Internationalist Standpoint have re-published several articles which address the question of a “border poll” in Ireland, either directly or indirectly [read the collection of articles here]. This is to be welcomed. Debate and discussion for the purpose of clarification and agreement around programme are essential in the development of the workers movement. A full debate requires careful analysis, in-depth thinking, a willingness to examine the most difficult issues, and an application of the method of Marxism. A superficial approach will be of no assistance to the workers movement over the next difficult years. The articles re-published here are of uneven quality: not all the authors engage with the realities of the situation, and as result draw incorrect conclusions and put forward programmatic demands that are problematic, even dangerous. It is not possible in one short article to fully critique the ideas expressed to date, or to explore all the relevant issues: this article is an introduction to a series of articles which will be published on this site in the coming weeks.
The Good Friday Agreement: Setting the Clock Ticking
The 1998 Good Friday (or Belfast) Agreement, which effectively brought an end to the intense period of violence which began in 1968, contains a clause which allows for a poll on the continuing existence of the border in Ireland. The circumstances under which such a poll will be held are not clearly defined. The Northern Ireland Secretary of State (SOS-the UK government Cabinet member responsible for Northern Ireland) is tasked with judging when the time is right. The Agreement states that the SOS “shall” (sometimes interpreted as “must” and sometimes as “may”) call a poll when in “his” view, it appears likely that there will be a majority for a change in the constitutional status of Northern Ireland. Ultimate power over the question is thus in the hands of the SOS, and ultimately the UK Prime Minister.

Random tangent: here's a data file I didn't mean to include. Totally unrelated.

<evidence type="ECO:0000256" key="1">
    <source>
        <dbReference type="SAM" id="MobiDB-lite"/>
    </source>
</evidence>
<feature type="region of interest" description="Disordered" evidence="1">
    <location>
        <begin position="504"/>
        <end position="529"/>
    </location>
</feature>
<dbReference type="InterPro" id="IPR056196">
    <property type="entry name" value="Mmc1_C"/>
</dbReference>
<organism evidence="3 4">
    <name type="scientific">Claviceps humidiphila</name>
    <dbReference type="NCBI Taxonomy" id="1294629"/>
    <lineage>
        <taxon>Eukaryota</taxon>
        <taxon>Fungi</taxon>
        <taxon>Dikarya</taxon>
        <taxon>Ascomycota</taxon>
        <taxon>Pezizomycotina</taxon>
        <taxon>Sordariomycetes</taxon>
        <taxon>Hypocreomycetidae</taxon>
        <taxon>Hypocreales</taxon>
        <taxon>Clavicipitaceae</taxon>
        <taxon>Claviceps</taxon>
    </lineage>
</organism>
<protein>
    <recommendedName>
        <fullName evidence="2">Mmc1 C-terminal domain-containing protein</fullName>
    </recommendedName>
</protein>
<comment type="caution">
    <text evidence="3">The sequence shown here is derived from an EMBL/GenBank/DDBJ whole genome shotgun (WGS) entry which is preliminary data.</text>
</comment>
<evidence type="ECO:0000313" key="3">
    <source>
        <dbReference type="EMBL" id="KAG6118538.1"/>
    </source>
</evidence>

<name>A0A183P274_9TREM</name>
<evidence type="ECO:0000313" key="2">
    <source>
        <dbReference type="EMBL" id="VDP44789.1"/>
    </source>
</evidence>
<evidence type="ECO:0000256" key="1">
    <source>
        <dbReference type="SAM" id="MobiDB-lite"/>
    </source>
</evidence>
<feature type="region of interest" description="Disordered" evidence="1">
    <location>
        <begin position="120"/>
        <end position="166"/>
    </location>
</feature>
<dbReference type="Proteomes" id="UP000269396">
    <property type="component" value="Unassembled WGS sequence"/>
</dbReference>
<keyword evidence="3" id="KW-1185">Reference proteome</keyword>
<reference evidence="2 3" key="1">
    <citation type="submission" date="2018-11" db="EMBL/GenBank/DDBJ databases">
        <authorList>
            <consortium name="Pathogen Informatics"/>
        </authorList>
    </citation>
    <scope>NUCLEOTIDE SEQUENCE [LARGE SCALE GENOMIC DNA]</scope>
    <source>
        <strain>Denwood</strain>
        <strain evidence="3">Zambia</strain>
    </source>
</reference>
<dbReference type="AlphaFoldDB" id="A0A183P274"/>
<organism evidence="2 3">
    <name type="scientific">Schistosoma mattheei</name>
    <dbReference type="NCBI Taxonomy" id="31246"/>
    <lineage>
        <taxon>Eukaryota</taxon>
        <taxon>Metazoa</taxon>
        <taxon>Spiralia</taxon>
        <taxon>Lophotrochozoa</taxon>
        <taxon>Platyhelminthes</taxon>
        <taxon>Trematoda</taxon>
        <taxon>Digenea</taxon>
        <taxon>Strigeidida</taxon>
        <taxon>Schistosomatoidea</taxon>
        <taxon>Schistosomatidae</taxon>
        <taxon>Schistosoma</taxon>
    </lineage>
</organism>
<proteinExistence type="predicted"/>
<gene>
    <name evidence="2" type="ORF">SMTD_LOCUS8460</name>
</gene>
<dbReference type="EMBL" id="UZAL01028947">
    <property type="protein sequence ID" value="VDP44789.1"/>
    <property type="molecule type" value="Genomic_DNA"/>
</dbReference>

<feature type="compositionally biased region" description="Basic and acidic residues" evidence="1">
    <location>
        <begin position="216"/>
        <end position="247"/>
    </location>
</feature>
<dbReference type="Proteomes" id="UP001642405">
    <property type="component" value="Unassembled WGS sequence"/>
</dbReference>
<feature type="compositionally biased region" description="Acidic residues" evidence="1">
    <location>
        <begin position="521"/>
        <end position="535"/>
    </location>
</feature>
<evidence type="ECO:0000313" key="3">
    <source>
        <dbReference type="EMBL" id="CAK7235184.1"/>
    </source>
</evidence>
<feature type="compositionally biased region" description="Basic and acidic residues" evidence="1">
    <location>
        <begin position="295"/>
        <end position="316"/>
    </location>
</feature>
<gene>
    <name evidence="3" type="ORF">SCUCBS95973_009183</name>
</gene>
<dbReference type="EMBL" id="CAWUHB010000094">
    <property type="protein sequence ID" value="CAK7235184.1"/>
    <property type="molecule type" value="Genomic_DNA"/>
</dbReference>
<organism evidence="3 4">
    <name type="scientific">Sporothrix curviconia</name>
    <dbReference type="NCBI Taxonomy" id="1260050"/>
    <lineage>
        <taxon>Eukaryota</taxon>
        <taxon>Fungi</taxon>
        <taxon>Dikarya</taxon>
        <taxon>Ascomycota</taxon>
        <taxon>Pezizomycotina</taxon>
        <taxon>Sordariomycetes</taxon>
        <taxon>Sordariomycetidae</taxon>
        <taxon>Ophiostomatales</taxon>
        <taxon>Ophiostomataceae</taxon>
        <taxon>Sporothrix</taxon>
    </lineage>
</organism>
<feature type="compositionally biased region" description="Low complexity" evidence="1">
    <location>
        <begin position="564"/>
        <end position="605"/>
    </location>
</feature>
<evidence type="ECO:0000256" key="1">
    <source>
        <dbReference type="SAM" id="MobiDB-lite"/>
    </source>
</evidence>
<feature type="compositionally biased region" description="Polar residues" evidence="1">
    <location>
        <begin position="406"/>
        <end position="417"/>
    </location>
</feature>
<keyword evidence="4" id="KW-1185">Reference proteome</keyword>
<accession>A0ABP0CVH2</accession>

The ill-defined nature of the trigger-point for a border poll motivates agitation on the issue: it is in the interests of those who want to see a poll to organise and polemise. The result is increasing political instability as the demographic clock ticks towards midnight. The Catholic population is growing, and the Protestant population shrinking, and over the last several elections the Unionist parties, which represent the British identity of most Protestants, have lost their overall majority in the Assembly (the local structure of devolved government established under Good Friday Agreement). The next Assembly election is due on May 5th and is being watched keenly, by political parties, commentators, and by workers and young people, because there is now a real possibility that Sinn Fein (the largest Nationalist Party) will take the position of First Minister. In turn the largest union Unionist Party (the Democratic Unionist Party or DUP) will take the Deputy First Minister position. In law these two positions are of equal status but in political reality precedence is given to the First Minister. If Sinn Fein is successful and take this position it will be an historic moment in the history of Northern Ireland: for many Catholics the tables will truly have turned, and for many Protestants it will be a major psychological blow signalling an even more uncertain future.